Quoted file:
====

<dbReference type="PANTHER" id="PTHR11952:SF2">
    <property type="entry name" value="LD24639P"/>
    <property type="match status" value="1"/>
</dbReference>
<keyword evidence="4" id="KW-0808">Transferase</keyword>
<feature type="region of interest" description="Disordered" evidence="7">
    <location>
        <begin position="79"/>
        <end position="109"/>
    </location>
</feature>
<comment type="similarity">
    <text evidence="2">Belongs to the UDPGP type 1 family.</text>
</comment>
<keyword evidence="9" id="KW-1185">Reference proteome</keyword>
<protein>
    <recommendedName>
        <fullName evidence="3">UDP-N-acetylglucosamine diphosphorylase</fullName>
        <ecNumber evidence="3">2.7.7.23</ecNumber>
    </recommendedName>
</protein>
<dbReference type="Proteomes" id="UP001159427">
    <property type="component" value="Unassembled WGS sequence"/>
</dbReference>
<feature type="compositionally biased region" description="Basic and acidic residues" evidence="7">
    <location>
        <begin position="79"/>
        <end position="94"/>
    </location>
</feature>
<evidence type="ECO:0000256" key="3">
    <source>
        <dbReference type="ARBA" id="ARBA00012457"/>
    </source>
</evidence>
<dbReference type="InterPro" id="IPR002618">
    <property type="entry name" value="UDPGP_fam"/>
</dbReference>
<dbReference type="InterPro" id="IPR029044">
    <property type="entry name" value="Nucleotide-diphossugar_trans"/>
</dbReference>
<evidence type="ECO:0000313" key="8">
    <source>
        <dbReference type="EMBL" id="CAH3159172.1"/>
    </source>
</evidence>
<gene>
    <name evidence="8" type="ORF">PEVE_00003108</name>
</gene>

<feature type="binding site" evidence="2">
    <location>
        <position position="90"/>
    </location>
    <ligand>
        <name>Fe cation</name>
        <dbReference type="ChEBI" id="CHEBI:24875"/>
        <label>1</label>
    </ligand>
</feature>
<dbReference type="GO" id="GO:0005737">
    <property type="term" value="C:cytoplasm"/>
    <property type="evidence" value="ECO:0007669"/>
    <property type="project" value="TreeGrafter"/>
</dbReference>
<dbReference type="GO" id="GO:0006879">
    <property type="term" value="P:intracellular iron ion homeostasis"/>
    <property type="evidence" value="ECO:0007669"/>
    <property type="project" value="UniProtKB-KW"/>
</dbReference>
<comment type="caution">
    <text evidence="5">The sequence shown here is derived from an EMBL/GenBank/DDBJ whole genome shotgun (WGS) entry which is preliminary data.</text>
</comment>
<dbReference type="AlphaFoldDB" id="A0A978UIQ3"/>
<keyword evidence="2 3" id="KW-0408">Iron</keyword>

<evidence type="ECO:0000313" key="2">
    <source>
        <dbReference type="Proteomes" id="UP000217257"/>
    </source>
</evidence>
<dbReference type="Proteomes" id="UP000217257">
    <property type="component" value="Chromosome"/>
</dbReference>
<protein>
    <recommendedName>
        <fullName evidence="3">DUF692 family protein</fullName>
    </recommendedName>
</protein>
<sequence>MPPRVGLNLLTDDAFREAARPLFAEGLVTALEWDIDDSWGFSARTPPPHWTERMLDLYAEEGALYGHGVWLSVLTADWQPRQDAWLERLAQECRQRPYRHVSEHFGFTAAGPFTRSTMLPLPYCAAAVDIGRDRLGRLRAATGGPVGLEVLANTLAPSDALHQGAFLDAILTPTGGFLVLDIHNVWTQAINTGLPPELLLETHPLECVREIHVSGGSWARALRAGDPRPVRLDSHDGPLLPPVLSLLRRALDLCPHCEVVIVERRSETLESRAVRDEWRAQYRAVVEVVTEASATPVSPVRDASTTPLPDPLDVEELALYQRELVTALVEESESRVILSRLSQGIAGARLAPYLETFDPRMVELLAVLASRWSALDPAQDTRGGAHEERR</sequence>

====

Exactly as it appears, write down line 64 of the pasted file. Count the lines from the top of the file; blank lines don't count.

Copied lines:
</dbReference>